The DRBC fracking ban has been justified with a totally dishonest explanation ignoring key facts, prevailing law and even an elementary sense of justice.
The Delaware River Basin Commission, in proposing the DRBC fracking ban, has published a lengthy public notice laying out the justification or rationale for the ban. It’s a poorly written, error-ridden, deceptive and thoroughly dishonest document that anyone within even an elementary knowledge of the facts can quickly debunk. I suspect a future court will also do so. It’s that bad.
Much of the testimony at last month’s hearings on the DRBC fracking ban properly focused on the absurdity of the double standards applied as the DRBC, governed by the same majority of members as the SRBC, deliberately ignored the decade of experience with natural gas development in the Susquehanna River Basin, where water quality testing has shown “no discernible impact on the quality of water resources” from that development. That’s a powerful point and one the DRBC will now have to address, thanks to the multitude of comments on the subject.
There’s much more, though, as one peruses the published justification for the DRBC fracking ban. Here are a few of the problems:
- The DRBC’s justification is based on Article 5 of the Delaware River Compact relating to “Pollution Control.” However, the Compact was executed long before the Clean Water Act was enacted, and the courts have subsequently determined this act has fully occupied the field of interstate water pollution. Article 5 has, for all practical purposes, been superseded.
- One of the major excuses for the ban is the idea “landscape changes” associated with high-volume hydraulic fracturing “will reduce forested areas and potentially vegetated buffers, increase non-point source pollution, diminish groundwater infiltration, and risk adversely affecting water quality and quantity in surface and groundwater.” Yet, Pennsylvania and New York arguably already have the toughest erosion, sedimentation and stormwater management regulations anywhere. They completely address this issue and often lead to reduction of existing pre-development stormwater flows. Moreover, Wayne County has added nearly 45,000 acres of forest since 1959, many times more than would ever be removed by natural gas development. There is zero foundation for additional regulation on this front. Moreover, if this excuse is all that’s required for the DRBC to ban a legitimate land use, then it can ban any land use whatsoever, from agriculture to forestry to commercial and residential development of any kind.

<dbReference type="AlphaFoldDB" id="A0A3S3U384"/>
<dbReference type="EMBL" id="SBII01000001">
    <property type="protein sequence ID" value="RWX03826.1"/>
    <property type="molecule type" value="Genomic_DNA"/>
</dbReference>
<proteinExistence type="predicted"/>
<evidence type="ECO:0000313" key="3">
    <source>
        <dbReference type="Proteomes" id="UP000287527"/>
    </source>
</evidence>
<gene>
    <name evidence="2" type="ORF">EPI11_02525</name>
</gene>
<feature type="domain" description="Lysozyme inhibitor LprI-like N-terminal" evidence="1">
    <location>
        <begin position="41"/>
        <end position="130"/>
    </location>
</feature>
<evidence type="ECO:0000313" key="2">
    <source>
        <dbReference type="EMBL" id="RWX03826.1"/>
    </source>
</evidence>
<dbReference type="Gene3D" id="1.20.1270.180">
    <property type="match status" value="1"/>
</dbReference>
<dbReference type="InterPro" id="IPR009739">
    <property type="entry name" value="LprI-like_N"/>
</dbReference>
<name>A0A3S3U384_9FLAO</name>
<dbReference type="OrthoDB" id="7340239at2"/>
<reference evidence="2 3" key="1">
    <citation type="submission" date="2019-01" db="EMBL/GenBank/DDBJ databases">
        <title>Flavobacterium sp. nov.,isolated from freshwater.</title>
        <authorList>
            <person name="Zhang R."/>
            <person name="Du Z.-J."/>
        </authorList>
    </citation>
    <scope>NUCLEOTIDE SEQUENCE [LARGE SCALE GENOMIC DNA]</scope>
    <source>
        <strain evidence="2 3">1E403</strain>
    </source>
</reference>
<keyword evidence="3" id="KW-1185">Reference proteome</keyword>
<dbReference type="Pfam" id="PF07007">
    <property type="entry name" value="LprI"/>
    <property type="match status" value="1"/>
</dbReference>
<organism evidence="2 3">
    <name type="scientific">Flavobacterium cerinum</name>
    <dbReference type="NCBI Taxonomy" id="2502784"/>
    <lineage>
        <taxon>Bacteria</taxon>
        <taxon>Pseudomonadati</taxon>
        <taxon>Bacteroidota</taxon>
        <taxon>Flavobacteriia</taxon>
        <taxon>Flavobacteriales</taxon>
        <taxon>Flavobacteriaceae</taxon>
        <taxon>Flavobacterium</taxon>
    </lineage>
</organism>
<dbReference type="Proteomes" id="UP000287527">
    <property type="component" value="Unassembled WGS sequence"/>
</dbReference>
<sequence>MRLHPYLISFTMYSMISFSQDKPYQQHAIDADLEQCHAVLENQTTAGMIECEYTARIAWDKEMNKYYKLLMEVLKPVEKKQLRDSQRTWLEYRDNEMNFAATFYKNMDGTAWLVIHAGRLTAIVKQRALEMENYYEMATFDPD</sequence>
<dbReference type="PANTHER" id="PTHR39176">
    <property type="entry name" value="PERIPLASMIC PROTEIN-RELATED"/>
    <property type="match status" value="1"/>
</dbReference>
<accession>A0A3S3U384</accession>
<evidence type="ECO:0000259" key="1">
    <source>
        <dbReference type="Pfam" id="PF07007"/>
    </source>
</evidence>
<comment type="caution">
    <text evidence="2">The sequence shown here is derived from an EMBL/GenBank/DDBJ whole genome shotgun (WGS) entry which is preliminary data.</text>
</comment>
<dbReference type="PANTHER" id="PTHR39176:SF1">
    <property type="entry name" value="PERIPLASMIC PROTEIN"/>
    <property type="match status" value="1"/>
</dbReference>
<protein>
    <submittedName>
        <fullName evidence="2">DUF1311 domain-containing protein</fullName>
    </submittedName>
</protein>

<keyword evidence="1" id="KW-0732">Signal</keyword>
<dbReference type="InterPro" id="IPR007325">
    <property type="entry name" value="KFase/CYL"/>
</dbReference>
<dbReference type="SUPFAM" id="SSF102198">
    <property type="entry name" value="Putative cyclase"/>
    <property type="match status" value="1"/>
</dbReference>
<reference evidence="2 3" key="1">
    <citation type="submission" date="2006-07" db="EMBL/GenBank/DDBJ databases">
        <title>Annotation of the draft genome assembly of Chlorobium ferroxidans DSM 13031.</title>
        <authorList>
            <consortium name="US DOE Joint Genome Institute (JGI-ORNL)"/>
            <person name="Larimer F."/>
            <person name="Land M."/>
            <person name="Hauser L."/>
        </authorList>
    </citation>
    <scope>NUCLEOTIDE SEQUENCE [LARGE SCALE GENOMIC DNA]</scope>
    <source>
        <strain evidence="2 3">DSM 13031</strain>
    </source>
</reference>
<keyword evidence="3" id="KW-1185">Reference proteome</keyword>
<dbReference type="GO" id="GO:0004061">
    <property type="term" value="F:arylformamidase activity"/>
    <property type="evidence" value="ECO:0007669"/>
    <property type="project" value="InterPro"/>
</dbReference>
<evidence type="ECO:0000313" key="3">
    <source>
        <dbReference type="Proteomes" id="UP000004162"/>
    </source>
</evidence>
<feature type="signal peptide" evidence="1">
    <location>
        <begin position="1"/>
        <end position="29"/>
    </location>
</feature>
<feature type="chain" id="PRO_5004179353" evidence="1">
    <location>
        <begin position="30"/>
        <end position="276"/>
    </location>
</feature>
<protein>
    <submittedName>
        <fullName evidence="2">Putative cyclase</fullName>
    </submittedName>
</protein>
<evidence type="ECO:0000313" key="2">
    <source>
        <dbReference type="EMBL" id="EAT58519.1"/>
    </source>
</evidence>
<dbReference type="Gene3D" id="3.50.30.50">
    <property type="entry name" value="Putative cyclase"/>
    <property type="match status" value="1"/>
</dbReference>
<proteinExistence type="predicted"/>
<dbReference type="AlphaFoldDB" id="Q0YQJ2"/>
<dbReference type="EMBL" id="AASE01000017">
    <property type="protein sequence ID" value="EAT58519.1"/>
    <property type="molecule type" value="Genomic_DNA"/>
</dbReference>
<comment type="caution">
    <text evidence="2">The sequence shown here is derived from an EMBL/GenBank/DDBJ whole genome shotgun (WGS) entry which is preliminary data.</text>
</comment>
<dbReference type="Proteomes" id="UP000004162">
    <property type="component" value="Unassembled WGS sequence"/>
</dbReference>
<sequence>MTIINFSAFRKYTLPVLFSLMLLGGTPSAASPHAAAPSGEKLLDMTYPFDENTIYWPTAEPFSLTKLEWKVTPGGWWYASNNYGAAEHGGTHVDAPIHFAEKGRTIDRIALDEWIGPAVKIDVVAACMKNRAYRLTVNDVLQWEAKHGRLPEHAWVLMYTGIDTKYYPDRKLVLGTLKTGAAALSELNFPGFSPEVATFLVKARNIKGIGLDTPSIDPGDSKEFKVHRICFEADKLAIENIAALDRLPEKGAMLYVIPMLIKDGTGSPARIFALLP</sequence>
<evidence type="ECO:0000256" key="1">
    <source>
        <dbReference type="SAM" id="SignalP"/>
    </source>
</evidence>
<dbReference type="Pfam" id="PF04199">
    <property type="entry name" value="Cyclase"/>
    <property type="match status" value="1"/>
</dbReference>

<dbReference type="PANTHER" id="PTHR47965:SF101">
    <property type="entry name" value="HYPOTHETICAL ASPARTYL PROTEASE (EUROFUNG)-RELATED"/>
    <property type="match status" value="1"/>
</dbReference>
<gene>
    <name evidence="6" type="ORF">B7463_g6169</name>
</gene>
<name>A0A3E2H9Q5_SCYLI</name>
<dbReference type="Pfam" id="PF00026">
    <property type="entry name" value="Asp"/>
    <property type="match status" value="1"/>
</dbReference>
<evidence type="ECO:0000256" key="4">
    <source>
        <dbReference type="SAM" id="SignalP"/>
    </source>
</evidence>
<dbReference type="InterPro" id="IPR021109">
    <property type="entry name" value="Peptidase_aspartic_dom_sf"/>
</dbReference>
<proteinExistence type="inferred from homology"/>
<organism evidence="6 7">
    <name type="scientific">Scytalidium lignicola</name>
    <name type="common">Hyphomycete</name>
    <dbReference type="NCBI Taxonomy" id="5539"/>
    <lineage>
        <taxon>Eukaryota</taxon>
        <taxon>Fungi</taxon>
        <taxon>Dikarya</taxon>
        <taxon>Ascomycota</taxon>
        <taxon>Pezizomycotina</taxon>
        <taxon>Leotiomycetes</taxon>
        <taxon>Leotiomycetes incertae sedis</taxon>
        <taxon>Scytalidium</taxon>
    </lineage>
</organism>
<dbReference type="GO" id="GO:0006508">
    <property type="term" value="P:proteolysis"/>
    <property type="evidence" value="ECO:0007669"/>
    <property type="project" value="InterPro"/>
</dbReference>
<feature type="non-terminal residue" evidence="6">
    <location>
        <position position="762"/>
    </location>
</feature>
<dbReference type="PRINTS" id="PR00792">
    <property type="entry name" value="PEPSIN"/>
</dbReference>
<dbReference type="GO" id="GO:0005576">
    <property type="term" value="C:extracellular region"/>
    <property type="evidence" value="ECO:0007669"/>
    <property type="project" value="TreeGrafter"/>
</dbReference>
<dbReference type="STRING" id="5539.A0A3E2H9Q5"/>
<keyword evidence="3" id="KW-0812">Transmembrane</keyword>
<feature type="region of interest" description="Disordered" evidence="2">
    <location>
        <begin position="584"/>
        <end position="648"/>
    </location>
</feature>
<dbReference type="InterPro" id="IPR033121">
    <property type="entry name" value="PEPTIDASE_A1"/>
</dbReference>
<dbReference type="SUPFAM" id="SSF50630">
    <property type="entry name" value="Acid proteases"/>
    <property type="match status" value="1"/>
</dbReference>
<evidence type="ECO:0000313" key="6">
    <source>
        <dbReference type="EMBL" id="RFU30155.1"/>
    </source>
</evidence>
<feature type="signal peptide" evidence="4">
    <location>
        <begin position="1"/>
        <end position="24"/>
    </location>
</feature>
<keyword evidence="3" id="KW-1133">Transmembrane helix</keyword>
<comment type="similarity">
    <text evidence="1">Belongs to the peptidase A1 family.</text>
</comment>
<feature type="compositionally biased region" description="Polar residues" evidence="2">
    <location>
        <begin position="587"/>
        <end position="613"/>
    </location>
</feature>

- As the justification itself indicates, addressing water needs for “power generation” and “industrial activity” is part of the DRBC mission. Yet, these proposed regulations, far from recognizing these needs and balancing them with others through reasonable standards, would simply prohibit development of one of the key natural resources associated with power generation and industrial activity for the sake of pandering to special interests. Providing water for natural gas fueled generation of electrical power also undeniably serves to reduce carbon and other emissions through substitution of gas for coal and oil fuels, which has saved hundreds of New York City lives that would have otherwise been lost to air pollution.
- The Special Protection Waters excuse for regulation is completely bogus on two fronts. First, the designation is nothing more than a regurgitation of Clean Water Act standards for what, in Pennsylvania, are known as Exceptional Value and High Quality streams. Such streams also exist throughout the drilled areas of the Susquehanna River Basin with “no discernible impacts on the quality of water resources” as a result. Gas drilling already occurs in even Exceptional Value watersheds and is able to meet non-degradation standards. Secondly, the responsibility for meeting the non-degradation standards is already incorporated in Clean Water Act regulations the states implement as well as existing regulations of the DRBC itself. Once again, there is no basis for a ban.